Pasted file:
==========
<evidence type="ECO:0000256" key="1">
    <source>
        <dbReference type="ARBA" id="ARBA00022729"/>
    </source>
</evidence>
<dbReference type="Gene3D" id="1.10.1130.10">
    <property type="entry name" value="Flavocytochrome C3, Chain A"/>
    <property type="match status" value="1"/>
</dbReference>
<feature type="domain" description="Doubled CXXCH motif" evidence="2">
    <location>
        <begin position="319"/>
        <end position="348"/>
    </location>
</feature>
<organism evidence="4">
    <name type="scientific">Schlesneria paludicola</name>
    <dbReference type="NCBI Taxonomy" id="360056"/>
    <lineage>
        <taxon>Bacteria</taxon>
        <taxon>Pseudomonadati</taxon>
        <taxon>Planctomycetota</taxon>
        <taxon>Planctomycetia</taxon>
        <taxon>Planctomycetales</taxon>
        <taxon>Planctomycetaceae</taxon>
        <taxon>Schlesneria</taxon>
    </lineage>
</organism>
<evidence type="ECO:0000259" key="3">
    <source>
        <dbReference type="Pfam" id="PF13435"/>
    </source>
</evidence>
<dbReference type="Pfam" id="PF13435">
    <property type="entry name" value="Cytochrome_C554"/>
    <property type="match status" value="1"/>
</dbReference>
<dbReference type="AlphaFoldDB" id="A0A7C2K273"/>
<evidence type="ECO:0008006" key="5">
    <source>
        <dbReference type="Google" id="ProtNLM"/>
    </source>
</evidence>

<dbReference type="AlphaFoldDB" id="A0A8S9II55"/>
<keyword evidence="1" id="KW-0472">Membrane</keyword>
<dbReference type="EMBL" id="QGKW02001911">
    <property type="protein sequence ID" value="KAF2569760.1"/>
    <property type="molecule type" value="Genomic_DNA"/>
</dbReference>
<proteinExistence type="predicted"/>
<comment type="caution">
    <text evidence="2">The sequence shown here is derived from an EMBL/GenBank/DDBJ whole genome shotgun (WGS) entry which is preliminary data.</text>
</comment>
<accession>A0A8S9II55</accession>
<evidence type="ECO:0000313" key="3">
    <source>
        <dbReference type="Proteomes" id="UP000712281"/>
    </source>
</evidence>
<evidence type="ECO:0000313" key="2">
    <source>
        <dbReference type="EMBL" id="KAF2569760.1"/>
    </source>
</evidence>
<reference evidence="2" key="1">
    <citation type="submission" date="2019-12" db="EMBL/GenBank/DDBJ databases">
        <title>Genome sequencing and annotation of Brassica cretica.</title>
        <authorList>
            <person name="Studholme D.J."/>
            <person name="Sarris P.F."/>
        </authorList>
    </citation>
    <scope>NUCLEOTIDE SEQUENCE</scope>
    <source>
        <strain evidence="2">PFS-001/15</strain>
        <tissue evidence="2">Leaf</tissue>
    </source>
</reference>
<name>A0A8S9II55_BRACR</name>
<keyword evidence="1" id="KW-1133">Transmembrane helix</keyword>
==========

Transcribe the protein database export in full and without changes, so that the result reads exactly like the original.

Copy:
<evidence type="ECO:0000256" key="1">
    <source>
        <dbReference type="ARBA" id="ARBA00022729"/>
    </source>
</evidence>
<dbReference type="Gene3D" id="1.10.1130.10">
    <property type="entry name" value="Flavocytochrome C3, Chain A"/>
    <property type="match status" value="1"/>
</dbReference>
<feature type="domain" description="Doubled CXXCH motif" evidence="2">
    <location>
        <begin position="319"/>
        <end position="348"/>
    </location>
</feature>
<organism evidence="4">
    <name type="scientific">Schlesneria paludicola</name>
    <dbReference type="NCBI Taxonomy" id="360056"/>
    <lineage>
        <taxon>Bacteria</taxon>
        <taxon>Pseudomonadati</taxon>
        <taxon>Planctomycetota</taxon>
        <taxon>Planctomycetia</taxon>
        <taxon>Planctomycetales</taxon>
        <taxon>Planctomycetaceae</taxon>
        <taxon>Schlesneria</taxon>
    </lineage>
</organism>
<evidence type="ECO:0000259" key="3">
    <source>
        <dbReference type="Pfam" id="PF13435"/>
    </source>
</evidence>
<dbReference type="Pfam" id="PF13435">
    <property type="entry name" value="Cytochrome_C554"/>
    <property type="match status" value="1"/>
</dbReference>
<dbReference type="AlphaFoldDB" id="A0A7C2K273"/>
<evidence type="ECO:0008006" key="5">
    <source>
        <dbReference type="Google" id="ProtNLM"/>
    </source>
</evidence>

<dbReference type="AlphaFoldDB" id="A0A8S9II55"/>
<keyword evidence="1" id="KW-0472">Membrane</keyword>
<dbReference type="EMBL" id="QGKW02001911">
    <property type="protein sequence ID" value="KAF2569760.1"/>
    <property type="molecule type" value="Genomic_DNA"/>
</dbReference>
<proteinExistence type="predicted"/>
<comment type="caution">
    <text evidence="2">The sequence shown here is derived from an EMBL/GenBank/DDBJ whole genome shotgun (WGS) entry which is preliminary data.</text>
</comment>
<accession>A0A8S9II55</accession>
<evidence type="ECO:0000313" key="3">
    <source>
        <dbReference type="Proteomes" id="UP000712281"/>
    </source>
</evidence>
<evidence type="ECO:0000313" key="2">
    <source>
        <dbReference type="EMBL" id="KAF2569760.1"/>
    </source>
</evidence>
<reference evidence="2" key="1">
    <citation type="submission" date="2019-12" db="EMBL/GenBank/DDBJ databases">
        <title>Genome sequencing and annotation of Brassica cretica.</title>
        <authorList>
            <person name="Studholme D.J."/>
            <person name="Sarris P.F."/>
        </authorList>
    </citation>
    <scope>NUCLEOTIDE SEQUENCE</scope>
    <source>
        <strain evidence="2">PFS-001/15</strain>
        <tissue evidence="2">Leaf</tissue>
    </source>
</reference>
<name>A0A8S9II55_BRACR</name>
<keyword evidence="1" id="KW-1133">Transmembrane helix</keyword>